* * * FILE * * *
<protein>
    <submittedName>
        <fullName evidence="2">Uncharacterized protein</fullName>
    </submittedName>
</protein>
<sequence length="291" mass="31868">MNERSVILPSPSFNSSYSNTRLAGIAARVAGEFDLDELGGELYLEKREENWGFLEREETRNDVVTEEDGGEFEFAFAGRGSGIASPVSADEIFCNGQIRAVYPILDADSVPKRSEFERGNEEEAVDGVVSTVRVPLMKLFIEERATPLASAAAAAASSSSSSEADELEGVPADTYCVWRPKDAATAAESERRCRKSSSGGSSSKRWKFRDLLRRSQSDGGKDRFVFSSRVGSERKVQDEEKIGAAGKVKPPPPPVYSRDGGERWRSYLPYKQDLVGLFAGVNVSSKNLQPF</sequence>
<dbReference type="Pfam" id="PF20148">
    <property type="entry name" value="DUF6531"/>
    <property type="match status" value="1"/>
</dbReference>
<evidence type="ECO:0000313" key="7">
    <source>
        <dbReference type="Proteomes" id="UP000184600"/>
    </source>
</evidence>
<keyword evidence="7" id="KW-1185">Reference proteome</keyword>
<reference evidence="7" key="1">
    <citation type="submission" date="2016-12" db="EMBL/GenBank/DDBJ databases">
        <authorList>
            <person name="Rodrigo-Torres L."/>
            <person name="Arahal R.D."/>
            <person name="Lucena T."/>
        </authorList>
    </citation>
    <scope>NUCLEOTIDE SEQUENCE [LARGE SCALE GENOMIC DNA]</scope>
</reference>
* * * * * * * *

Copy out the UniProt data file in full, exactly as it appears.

<protein>
    <submittedName>
        <fullName evidence="2">Uncharacterized protein</fullName>
    </submittedName>
</protein>
<sequence length="291" mass="31868">MNERSVILPSPSFNSSYSNTRLAGIAARVAGEFDLDELGGELYLEKREENWGFLEREETRNDVVTEEDGGEFEFAFAGRGSGIASPVSADEIFCNGQIRAVYPILDADSVPKRSEFERGNEEEAVDGVVSTVRVPLMKLFIEERATPLASAAAAAASSSSSSEADELEGVPADTYCVWRPKDAATAAESERRCRKSSSGGSSSKRWKFRDLLRRSQSDGGKDRFVFSSRVGSERKVQDEEKIGAAGKVKPPPPPVYSRDGGERWRSYLPYKQDLVGLFAGVNVSSKNLQPF</sequence>
<dbReference type="Pfam" id="PF20148">
    <property type="entry name" value="DUF6531"/>
    <property type="match status" value="1"/>
</dbReference>
<evidence type="ECO:0000313" key="7">
    <source>
        <dbReference type="Proteomes" id="UP000184600"/>
    </source>
</evidence>
<keyword evidence="7" id="KW-1185">Reference proteome</keyword>
<reference evidence="7" key="1">
    <citation type="submission" date="2016-12" db="EMBL/GenBank/DDBJ databases">
        <authorList>
            <person name="Rodrigo-Torres L."/>
            <person name="Arahal R.D."/>
            <person name="Lucena T."/>
        </authorList>
    </citation>
    <scope>NUCLEOTIDE SEQUENCE [LARGE SCALE GENOMIC DNA]</scope>
</reference>